Did Mayors, DHS Coordinate Occupy Attacks?

Allison Kilkenny

When a series of crack­downs on the Occu­py camps sud­den­ly occurred in, more or less, the same week, many observers won­dered if per­haps the attacks had been coor­di­nat­ed at a nation­al lev­el. Oak­land May­or Jean Quan con­firmed that sus­pi­cion dur­ing an appear­ance on the BBC — excerpt­ed on The Take­away radio pro­gram — when she casu­al­ly men­tioned tak­ing part in a con­fer­ence call with the lead­ers of 18 US cities right before the raids.

I was recent­ly on a con­fer­ence call with 18 cities across the coun­try who had the same sit­u­a­tion,” said Quan.

It turns out one of the 18 lead­ers who sat in on the call was Port­land May­or Sam Adams. The calls, accord­ing to Adams, were orga­nized to share infor­ma­tion about the occu­py­ing encamp­ments around the coun­try.” He described the calls to the New York Times as check-ins to share infor­ma­tion and advice on how var­i­ous cities were han­dling the demonstrations.”

In addi­tion to con­fer­ring with their fel­low may­ors, it appears city lead­er­ship also received an assist from the Depart­ment of Home­land Secu­ri­ty, accord­ing to jour­nal­ist Rick Ellis at the Exam­in­er. Ellis spoke with a Jus­tice offi­cial, who claims each of the Occu­py raid actions were coor­di­nat­ed with help from Home­land Secu­ri­ty, the FBI, and oth­er fed­er­al police agencies. 

The offi­cial, who spoke on back­ground to me late Mon­day evening, said that while local police agen­cies had received tac­ti­cal and plan­ning advice from nation­al agen­cies, the ulti­mate deci­sion on how each juris­dic­tion han­dles the Occu­py protests ulti­mate­ly rests with local law enforcement.

Accord­ing to this offi­cial, in sev­er­al recent con­fer­ence calls and brief­in­gs, local police agen­cies were advised to seek a legal rea­son to evict res­i­dents of tent cities, focus­ing on zon­ing laws and exist­ing cur­few rules. Agen­cies were also advised to demon­strate a mas­sive show of police force, includ­ing large num­bers in riot gear. In par­tic­u­lar, the FBI report­ed­ly advised on press rela­tions, with one pre­sen­ta­tion sug­gest­ing that any moves to evict pro­test­ers be coor­di­nat­ed for a time when the press was the least like­ly to be present.

The exis­tence of these types of con­fer­ence calls could help to explain the near-uni­ver­sal bru­tal police response to Occu­py. A mas­sive show of police force” describes the scene of every raid, whether talk­ing about major cities like Oak­land or New York City, or oth­er small­er Occu­py loca­tions like Chapel Hill or Nashville. This also helps to explain why assault weapon­ry like tear gas can­is­ters and rub­ber bul­lets have been being used as a first-response rather than defen­sive measure.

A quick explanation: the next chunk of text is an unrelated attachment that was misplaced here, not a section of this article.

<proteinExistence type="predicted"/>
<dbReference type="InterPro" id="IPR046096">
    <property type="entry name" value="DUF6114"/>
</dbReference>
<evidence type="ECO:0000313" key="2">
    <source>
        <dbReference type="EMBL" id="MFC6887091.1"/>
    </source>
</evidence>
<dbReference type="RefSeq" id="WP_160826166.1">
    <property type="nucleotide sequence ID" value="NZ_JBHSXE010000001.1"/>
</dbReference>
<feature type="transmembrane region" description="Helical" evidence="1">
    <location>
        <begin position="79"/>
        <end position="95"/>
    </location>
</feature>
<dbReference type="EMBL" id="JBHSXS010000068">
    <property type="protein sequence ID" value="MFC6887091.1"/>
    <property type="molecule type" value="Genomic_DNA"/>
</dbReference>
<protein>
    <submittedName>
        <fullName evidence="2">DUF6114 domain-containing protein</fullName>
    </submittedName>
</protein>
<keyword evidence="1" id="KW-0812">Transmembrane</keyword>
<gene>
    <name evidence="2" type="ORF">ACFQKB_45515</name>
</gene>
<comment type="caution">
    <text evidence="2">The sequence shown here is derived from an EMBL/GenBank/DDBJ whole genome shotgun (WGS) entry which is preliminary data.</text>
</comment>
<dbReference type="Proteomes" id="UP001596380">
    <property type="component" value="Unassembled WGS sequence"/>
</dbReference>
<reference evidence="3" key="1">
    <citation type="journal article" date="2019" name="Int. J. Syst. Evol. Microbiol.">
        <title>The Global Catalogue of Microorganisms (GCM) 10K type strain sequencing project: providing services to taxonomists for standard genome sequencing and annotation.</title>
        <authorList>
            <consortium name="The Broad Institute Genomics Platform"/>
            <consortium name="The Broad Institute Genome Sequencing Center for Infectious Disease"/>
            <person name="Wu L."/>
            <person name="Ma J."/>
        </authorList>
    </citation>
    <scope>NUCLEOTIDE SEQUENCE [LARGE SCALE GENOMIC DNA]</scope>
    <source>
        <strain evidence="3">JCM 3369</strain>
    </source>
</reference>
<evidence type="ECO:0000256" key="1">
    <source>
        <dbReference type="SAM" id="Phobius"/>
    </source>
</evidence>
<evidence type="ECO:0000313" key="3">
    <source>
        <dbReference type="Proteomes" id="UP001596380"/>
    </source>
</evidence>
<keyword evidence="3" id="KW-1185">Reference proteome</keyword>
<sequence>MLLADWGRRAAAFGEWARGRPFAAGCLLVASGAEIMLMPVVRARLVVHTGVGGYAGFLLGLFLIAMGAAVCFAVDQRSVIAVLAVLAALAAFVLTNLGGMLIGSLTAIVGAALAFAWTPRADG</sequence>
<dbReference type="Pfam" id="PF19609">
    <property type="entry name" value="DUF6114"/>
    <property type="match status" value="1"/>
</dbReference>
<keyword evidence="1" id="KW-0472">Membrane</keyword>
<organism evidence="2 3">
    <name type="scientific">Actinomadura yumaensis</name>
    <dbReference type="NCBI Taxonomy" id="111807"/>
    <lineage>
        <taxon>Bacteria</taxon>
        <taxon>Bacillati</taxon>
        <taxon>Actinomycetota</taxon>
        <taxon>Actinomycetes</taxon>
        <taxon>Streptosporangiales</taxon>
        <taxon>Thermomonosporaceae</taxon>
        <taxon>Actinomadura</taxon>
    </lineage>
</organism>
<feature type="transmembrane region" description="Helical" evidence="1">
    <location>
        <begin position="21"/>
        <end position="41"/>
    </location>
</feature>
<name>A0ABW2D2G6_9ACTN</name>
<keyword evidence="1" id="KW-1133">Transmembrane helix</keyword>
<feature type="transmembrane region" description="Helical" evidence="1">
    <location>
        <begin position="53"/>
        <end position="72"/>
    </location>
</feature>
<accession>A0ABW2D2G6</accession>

Evict­ing pro­test­ers at a time when the press was the least like­ly to be present” per­fect­ly explains what hap­pened dur­ing the evic­tion of Occu­py Wall Street when May­or Bloomberg dis­patched the NYPD in the dead of night to raid the camp. Though police had obvi­ous­ly planned the mid­night attack to keep media pres­ence to a min­i­mum, many still made the jour­ney, but when they arrived numer­ous jour­nal­ists were wel­comed with a hos­tile response by author­i­ties, and report­ed being bul­lied, threat­ened, and assault­ed by police as they attempt­ed to cov­er the raid.

Quan and Adams are the only may­ors who have thus far admit­ted to the coor­di­na­tion, but if Quan’s state­ment is accu­rate, there are many oth­er city lead­ers who took part in the calls. Crack­downs in Salt Lake City, Albany, Den­ver, and else­where in the past few days sug­gest the syn­chro­nized assaults were planned to deal a swift, crush­ing blow to Occu­py. It’s unsur­pris­ing that such coor­di­na­tion would demand fed­er­al over­sight, but it’s also deeply dis­turb­ing that a fed­er­al agency may have par­tic­i­pat­ed in the plot, since the whole rea­son Occu­py exists is to address the cor­rup­tion of the government.

It seems as though OWS has tran­si­tioned from the first and sec­ond parts of Gandhi’s for­mu­la for peace­ful rev­o­lu­tion, and have now entered the third and last stage: First they ignore you, then they laugh at you…” have come and gone. Cer­tain estab­lish­ment media play­ers had their fun mock­ing the pro­test­ers as a bunch of bon­go-play­ing, weed-smok­ing hip­pies. The move­ment grew rapid­ly, and it quick­ly became appar­ent that Occu­py is not just com­prised of hip­pies, but also the unem­ployed, union mem­bers, indebt­ed stu­dents, home­less, and the oth­er mar­gin­al­ized and for­got­ten peo­ple in our society. 

Occu­py is now firm­ly plant­ed in the then they fight you” phase where city lead­ers, through arbi­trary appli­ca­tion of laws, raids, and police bru­tal­i­ty hope to crush the move­ment for good. It speaks to the effec­tive­ness of the group that this last stage has tak­en not only a full-scale, nation­wide coor­di­na­tion of 18 city lead­ers, but also alleged­ly fed­er­al over­sight. Not bad for a group of a cou­ple hun­dred kids who went to Zuc­cot­ti with­out so much as a vague plan in their back pockets.

Alli­son Kilken­ny is an In These Times Staff Writer and the co-host of the crit­i­cal­ly acclaimed radio show Cit­i­zen Radio. Her blog for In These Times, Upris­ing, focus­es on efforts around the world to address the glob­al eco­nom­ic crisis.
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